“My husband and I started learning French,” she says. “For a few weeks before the lockdown, I was on a streak, doing 15 minutes a day. I was in the promotion zone [player rankings] every day. But after lockdowns, I’ve played just as much but I’ve been dropping down a lot. There’s definitely more people doing it.”
“We’ve been heartened by the number of language learning companies that have stepped up to offer free resources to educators across the country,” says Howie Berman, executive director of the American Council on the Teaching of Foreign Languages (ACTFL). “I think language learning is so popular right now because people are recognizing the fundamental importance of connections. Language facilitates connections. It’s at the heart of the human experience. As many of us face extended quarantines, we are craving human connections and language plays a critical role in keeping us connected.”
Duolingo says that behavior patterns are changing among established users. Players took twice as many Duolingo lessons during the day in March than they were in February. Previously they were more likely to take their lessons in the morning or in the evening, presumably before or after work or school. Likewise, the surge in U.S. usage has resulted in a sharp increase in players who wish to learn Spanish: up from 36% to 50% of total users.
New quarantine users are less likely to be interested in learning a language for travel purposes, than in prior months, according to Duolingo. The company tells Polygon that its category of school learners is up 15%, while travel learners are down 8%.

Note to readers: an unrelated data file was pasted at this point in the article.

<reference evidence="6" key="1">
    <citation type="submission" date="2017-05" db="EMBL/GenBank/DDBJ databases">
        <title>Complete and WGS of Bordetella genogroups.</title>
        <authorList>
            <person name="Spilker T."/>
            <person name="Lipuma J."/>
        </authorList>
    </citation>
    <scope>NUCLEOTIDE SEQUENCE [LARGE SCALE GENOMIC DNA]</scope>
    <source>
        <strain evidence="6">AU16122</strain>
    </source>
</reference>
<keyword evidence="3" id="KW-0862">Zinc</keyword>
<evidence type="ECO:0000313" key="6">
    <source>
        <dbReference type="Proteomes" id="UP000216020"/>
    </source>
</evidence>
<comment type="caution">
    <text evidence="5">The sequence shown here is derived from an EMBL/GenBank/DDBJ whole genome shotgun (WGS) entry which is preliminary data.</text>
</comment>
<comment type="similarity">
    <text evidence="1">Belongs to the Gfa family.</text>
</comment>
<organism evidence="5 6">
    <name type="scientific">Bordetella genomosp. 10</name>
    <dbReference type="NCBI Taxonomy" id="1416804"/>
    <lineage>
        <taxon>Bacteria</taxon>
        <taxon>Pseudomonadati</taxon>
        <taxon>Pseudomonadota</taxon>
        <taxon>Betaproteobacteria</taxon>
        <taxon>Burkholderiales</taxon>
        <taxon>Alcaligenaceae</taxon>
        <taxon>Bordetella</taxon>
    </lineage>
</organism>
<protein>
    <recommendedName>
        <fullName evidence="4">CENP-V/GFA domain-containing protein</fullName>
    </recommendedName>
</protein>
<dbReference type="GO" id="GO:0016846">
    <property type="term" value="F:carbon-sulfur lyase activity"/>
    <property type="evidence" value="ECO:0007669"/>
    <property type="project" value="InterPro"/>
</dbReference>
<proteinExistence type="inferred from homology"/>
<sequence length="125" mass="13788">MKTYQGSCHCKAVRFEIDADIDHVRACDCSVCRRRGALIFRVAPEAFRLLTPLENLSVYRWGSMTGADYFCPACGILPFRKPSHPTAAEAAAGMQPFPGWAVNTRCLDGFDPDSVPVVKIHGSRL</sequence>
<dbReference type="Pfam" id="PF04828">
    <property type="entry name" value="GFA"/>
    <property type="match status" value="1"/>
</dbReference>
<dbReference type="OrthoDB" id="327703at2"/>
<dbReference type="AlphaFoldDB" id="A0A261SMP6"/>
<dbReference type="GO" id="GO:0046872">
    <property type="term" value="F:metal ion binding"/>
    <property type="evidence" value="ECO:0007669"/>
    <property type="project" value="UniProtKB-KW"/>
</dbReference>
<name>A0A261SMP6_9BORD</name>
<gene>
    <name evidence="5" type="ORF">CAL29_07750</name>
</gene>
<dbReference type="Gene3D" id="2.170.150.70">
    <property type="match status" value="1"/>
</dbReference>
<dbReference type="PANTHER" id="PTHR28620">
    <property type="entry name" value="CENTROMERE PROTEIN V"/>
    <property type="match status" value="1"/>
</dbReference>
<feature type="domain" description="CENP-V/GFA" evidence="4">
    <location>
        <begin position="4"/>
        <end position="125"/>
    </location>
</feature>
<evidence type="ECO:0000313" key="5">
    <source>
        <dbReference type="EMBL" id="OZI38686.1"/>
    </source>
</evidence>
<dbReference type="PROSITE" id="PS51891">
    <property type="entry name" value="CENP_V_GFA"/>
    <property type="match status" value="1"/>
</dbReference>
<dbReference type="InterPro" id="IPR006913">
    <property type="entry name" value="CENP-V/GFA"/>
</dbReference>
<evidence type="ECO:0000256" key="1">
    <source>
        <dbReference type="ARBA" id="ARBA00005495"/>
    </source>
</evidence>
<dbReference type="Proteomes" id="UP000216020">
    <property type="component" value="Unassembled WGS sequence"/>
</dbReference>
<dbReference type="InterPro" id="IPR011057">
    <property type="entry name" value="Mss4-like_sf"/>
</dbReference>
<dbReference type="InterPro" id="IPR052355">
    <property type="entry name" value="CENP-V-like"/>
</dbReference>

“Quarantine has given me a small kick to start up again after letting the app sit there just on my phone,” says Annika from Germany. She’s learning Japanese and Spanish, and says the extra time she’s playing helps her “not to forget” the lessons so often.
Duolingo head of PR Sam Dalsimer says: “For adults, people are trying to use this time to seek self-improvement and self-care. Establishing a routine of doing a Duolingo lesson every day helps some people feel good about themselves. Learning a new language is also a great way to connect with other people and cultures in a time when we’re all isolated from each other.”
Even professional language educators are playing along.
“I’m usually surrounded by the people dealing with a foreign language, whether as instructors or learners,” says Amin, an English teacher based in Tehran. “Now that these people are in quarantine, they look for some sort of game to be entertained.
“I’ve taken this chance to invite my colleagues and students to join Duolingo,” Amin says. “Now they’re obsessed with it. I can see that mere entertainment can give them a feeling of waste. So, they are looking for something not only amusing but also productive.”
Lakeisha from Washington DC is another long-term user who’s upped her game, with an eye to a return to normality. “I enjoy trying to score as high as I can, and beat other Duolingo users, each week. If I can go back to work speaking Spanish, whenever that will be; that would be so cool.”
But Berman from the ACTFL warns that foreign language learning games have their limitations. “How you use language in a limited, computer-based environment is one thing,” says Berman. “But once you’re out of that environment, can you actually use the language in a real-world setting? Technology can and should be used to enhance language instruction. It is not a goal in and of itself; rather it is a tool that supports the process of language learning.”